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The State of Hispanic Businesses in Central Florida

Palmetto leaves crown the loaves at La Segunda Central Bakery in Tampa, which has been in business for more than a century.
Chip Weiner Photographic Arts
Palmetto leaves crown the loaves at La Segunda Central Bakery in Tampa, which has been in business for more than a century.

According to the Florida State Hispanic Chamber of Commerce, there are more than 604,000 Hispanic businesses across the state, contributing more than $90 billion to the economy.

Luis Nieves-Ruiz is the Director of Economic Development at the East Central Florida Regional Planning Council.

WMFE’s Talia Blake caught up with him at his office to talk about the state of Hispanic business in Central Florida.

Second in the nation

According to the Florida Chamber of Commerce, Florida ranks second in the nation for Hispanic owned businesses.

ECFRPC's Luis Nieves-Ruiz said out of the more than 600,000 Hispanic businesses across the state, a little more than 3% are in Central Florida.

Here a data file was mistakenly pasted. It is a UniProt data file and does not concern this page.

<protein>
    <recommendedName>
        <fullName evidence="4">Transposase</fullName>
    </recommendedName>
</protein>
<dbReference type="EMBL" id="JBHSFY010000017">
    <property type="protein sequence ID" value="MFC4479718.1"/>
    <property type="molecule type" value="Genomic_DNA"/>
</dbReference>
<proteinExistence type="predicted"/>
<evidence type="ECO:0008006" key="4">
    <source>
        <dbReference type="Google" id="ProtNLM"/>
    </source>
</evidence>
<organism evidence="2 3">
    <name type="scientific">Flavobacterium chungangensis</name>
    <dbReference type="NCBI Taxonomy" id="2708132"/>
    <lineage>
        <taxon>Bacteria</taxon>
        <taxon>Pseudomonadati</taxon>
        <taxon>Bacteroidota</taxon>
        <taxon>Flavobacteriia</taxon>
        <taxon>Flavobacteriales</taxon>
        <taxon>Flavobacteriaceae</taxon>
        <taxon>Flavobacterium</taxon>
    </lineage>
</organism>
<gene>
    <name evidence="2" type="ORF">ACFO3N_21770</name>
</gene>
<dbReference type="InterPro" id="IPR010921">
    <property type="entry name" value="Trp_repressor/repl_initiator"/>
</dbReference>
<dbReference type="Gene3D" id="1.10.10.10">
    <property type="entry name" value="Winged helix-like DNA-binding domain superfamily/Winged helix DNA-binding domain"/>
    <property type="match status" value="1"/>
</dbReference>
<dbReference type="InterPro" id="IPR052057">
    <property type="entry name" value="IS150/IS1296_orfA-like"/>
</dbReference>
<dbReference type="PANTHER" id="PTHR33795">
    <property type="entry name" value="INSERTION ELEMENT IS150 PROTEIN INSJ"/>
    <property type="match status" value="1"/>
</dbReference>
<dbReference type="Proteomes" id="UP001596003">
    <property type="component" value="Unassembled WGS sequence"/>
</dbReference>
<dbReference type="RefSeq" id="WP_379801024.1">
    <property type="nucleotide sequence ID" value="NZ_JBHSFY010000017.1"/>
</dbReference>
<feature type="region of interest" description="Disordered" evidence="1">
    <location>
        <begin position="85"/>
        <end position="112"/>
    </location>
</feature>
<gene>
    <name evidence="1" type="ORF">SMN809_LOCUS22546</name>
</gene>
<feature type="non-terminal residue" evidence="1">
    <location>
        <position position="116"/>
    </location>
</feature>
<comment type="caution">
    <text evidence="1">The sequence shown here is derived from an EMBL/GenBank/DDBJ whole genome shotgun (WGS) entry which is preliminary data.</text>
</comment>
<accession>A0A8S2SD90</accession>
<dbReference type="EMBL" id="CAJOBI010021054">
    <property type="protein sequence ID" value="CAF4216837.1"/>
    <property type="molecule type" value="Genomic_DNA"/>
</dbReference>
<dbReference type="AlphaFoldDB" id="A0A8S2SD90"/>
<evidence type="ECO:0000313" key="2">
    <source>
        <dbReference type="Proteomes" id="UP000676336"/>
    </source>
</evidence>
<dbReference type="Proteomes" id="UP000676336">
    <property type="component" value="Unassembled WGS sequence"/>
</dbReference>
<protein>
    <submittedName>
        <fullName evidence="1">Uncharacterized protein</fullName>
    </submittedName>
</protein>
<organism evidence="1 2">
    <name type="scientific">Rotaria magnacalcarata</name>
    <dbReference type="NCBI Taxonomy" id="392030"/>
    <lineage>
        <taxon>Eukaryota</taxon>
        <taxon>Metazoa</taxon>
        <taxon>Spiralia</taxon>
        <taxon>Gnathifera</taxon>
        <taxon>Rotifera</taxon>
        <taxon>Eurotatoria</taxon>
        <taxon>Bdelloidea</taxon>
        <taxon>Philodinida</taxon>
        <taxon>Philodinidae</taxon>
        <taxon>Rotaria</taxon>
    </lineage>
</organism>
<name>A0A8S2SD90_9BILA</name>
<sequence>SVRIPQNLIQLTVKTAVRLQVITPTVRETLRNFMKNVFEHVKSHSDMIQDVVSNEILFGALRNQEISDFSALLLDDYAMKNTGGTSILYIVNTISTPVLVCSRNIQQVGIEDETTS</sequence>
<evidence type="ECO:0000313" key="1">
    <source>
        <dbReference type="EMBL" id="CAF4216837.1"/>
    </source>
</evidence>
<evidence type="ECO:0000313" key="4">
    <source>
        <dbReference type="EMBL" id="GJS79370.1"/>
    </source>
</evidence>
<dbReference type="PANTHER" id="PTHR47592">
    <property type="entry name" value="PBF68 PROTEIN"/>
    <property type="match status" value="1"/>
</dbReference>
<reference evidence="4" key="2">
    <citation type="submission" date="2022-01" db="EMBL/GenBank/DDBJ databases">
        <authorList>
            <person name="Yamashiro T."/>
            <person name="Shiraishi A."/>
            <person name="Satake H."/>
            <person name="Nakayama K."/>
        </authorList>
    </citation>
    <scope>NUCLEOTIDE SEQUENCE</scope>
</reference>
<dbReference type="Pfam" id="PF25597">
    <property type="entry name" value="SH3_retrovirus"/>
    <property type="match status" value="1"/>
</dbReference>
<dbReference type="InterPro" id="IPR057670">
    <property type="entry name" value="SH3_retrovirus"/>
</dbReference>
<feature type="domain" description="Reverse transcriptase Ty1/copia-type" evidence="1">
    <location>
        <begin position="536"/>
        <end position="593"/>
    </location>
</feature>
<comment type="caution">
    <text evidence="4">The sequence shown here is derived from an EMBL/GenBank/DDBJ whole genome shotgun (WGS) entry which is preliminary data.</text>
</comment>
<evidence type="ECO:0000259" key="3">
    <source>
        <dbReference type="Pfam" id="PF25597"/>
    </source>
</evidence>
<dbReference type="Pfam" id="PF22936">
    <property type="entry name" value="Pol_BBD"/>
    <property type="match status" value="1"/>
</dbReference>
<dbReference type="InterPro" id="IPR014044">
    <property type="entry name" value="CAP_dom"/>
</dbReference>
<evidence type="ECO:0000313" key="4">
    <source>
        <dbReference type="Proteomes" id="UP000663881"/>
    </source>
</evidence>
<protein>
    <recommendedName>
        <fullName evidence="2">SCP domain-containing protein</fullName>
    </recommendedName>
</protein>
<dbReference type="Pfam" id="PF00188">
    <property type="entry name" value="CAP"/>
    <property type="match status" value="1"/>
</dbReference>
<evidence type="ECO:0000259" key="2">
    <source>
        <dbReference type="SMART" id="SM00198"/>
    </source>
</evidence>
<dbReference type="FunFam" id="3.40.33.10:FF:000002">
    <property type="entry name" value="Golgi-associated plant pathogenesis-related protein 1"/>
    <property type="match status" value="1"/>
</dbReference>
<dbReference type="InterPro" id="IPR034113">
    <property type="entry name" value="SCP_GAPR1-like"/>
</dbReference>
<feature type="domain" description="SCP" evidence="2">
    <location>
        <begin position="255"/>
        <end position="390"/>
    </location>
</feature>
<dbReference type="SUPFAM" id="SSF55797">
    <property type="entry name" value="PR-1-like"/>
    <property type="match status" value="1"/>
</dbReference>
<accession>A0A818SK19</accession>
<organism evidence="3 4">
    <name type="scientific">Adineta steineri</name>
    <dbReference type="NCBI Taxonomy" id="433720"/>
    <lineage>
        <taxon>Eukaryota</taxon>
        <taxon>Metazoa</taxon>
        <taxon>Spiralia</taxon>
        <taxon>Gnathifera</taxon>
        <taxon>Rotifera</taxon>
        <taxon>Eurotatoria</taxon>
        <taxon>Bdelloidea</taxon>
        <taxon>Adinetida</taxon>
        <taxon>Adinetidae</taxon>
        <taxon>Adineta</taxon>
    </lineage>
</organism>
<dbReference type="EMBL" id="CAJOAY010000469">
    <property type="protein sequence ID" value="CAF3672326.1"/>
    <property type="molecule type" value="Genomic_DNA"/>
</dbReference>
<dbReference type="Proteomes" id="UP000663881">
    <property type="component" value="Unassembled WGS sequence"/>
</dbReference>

"We identified about a little over 20,000 businesses in our region," he said. "Of course that’s Metro Orlando, we're only talking about Orange, Seminole, Osceola and Lake counties."

Nieves said Hispanic Business in Central Florida tend to be small.

"The majority of them have less than seven employees with one to four employees may be the maximum," he said. "So its almost what you would call a micro businesses."

After Hurricane Maria hit Puerto Rico as a category 5 storm in 2017, some business owners moved their company to Central Florida.

That transition can be difficult due to the permit process in Florida, according to Nieves.

"One of the complaints that business owners in Puerto Rico is that it takes too long to open a business in Central Florida," he said. "The type of permits that we have here in central Florida that are required are completely different. And that's where usually you have some problems."

Economic Impact

With many Hispanic owned-businesses in Central Florida being smaller in scale, Nieves said it's hard to gauge their economic impact.

"For example of a large hotel, like on International Drive that allows employs 100 to 120 people and is visited from all over the world," he said. "We're not at that point yet. We will get to that point. That's the hope is just that at this point, our Hispanic community, our region is pretty young."

After a brief stint as Morning Edition Producer at The Public’s Radio in in Rhode Island, Talia Blake returned to WMFE, the station that grew her love for public radio. She graduated with a double-major in Broadcast Journalism and Psychology from the University of Central Florida (Go Knights!). While at UCF, she was an intern for WMFE’s public affairs show, Intersection. In her spare time, Talia is an avid foodie and enjoys working out.